“Mortgage rates fell below 3 percent for the first time in 50 years. The drop has led to increased homebuyer demand and, these low rates have been capitalized into asset prices in support of the financial markets,” said Sam Khater, Freddie Mac’s Chief Economist. “However, the countervailing force for the economy has been the rise in new virus cases which has caused the economic recovery to stagnate, and this economic pause puts many temporary layoffs at risk of ossifying into permanent job losses.”
30-year fixed-rate mortgage averaged 2.98 percent with an average 0.7 point for the week ending July 16, 2020, down from 3.03 percent. A year ago at this time, the 30-year FRM averaged 3.81 percent.
15-year fixed-rate mortgage averaged 2.48 percent with an average 0.7 point, down from last week when it averaged 2.51 percent. A year ago at this time, the 15-year FRM averaged 3.23 percent.
Average commitment rates should be reported along with average fees and points to reflect the total upfront cost of obtaining the mortgage. Visit the following link for the Definitions. Borrowers may still pay closing costs which are not included in the survey.
The volume of loans in active forbearance, in which borrowers are allowed to delay their monthly payments, fell by 435,000 from the previous week, according to mortgage data firm Black Knight.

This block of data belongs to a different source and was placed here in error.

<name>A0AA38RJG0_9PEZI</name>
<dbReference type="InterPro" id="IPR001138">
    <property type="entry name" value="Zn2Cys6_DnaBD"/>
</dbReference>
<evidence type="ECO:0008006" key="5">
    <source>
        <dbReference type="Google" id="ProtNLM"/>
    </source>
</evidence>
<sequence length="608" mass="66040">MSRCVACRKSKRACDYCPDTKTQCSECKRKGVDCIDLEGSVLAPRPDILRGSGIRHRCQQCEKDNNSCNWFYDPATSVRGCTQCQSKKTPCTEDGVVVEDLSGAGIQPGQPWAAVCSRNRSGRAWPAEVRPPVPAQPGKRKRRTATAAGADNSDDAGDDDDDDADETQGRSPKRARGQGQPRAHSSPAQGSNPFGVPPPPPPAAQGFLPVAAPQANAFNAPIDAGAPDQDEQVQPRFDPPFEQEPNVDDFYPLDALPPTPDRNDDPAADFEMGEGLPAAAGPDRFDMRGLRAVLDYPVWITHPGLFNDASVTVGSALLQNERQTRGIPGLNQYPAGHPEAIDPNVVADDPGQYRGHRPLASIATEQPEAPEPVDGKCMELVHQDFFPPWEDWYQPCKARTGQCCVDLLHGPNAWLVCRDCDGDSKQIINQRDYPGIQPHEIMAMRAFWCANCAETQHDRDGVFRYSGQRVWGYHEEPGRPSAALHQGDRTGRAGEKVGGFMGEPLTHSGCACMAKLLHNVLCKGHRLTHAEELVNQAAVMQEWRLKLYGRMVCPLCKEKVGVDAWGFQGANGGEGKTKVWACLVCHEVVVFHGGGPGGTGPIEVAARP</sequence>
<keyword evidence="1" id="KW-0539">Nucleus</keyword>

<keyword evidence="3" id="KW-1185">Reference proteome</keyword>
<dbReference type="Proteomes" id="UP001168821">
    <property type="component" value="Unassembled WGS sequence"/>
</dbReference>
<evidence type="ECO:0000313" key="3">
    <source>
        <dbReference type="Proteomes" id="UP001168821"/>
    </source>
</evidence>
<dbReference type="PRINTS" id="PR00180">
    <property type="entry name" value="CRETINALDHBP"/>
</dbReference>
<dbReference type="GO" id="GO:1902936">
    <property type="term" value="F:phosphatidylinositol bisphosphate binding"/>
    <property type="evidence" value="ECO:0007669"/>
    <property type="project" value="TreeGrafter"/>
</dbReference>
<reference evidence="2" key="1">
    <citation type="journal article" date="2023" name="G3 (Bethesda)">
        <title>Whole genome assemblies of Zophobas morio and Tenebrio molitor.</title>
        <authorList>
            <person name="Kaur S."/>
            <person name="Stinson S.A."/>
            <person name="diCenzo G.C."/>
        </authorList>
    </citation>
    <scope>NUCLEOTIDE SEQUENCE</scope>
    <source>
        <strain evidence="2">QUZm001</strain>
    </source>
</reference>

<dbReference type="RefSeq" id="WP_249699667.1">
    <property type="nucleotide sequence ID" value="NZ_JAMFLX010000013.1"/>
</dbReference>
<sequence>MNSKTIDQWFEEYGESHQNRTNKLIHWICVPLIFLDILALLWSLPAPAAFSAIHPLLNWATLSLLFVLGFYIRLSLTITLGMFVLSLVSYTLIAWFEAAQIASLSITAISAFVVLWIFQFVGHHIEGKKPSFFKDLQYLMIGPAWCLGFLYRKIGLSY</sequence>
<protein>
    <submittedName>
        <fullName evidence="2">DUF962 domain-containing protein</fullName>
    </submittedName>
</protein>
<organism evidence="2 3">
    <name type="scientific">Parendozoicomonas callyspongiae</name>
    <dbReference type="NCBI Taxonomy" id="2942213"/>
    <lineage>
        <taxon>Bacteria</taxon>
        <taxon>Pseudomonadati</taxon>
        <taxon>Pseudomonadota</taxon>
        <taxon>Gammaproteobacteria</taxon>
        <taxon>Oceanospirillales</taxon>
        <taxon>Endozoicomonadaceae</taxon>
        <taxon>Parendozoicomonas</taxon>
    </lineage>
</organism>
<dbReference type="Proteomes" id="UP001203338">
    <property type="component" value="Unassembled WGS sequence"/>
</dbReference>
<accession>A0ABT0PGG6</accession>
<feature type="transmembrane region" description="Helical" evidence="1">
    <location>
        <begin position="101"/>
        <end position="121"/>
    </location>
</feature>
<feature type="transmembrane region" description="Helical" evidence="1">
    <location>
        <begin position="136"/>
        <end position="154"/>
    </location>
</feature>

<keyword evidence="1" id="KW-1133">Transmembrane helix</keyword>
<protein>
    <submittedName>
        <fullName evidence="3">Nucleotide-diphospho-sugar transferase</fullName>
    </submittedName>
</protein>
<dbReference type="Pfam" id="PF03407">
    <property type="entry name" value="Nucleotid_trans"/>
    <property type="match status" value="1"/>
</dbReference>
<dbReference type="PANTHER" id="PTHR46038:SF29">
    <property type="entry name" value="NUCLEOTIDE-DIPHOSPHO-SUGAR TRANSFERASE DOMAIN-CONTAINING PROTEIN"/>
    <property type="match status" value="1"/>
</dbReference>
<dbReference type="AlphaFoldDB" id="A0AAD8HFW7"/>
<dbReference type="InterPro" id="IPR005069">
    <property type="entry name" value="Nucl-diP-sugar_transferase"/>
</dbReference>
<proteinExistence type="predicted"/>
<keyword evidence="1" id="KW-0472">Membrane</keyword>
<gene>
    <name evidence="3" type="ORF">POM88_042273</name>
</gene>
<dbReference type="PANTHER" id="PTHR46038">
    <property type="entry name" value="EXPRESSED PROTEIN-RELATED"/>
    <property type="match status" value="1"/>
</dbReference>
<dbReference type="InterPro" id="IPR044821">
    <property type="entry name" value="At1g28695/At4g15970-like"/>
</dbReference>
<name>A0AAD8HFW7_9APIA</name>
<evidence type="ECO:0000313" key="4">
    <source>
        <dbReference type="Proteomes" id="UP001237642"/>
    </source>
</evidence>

That is the largest one-week drop yet.
Roughly 4.14 million loans were in forbearance, representing 7.8% of all active mortgages, down from 8.6% the prior week. That’s the lowest amount since April 28.
A man walks past the U.S. Capitol building in Washington, June 25, 2020.Al Drago | Reuters
The number of homeowners in government and private sector mortgage bailout plans declined for the second straight week, as borrowers who got in earliest saw their plans expire.
More borrowers, however, are getting extensions of those initial three-month plans, proving the pain in the market is not over yet.
As of Tuesday, the volume of loans in active forbearance, in which borrowers are allowed to delay their monthly payments, fell by 435,000 from the previous week, according to Black Knight, a mortgage data and technology firm. That is the largest one-week drop yet.
Roughly 4.14 million loans were in forbearance, representing 7.8% of all active mortgages, down from 8.6% the prior week. That’s the lowest amount since April 28. These loans together represent just under $900 billion in unpaid principal.WATCH NOWVIDEO03:31Covid-19 mortgage bailouts drop by 435,000 but extensions increase
By category, about 6% of all mortgages backed by Fannie Mae and Freddie Mac and 11.6% of all FHA/VA loans are in forbearance plans. Just over 8.2% of loans in private label securities or banks’ portfolios are also in forbearance. The largest drop in forbearances was in Fannie and Freddie mortgages, down by 200,000 during the week
“The reduction of roughly 435,000 was driven at least in part by the fact that more than half of all active forbearance plans entering the month were set to expire at the end of June,” said Andy Walden, an economist with Black Knight. “While the majority of those have been extended, this week’s data suggests a significant share were not.”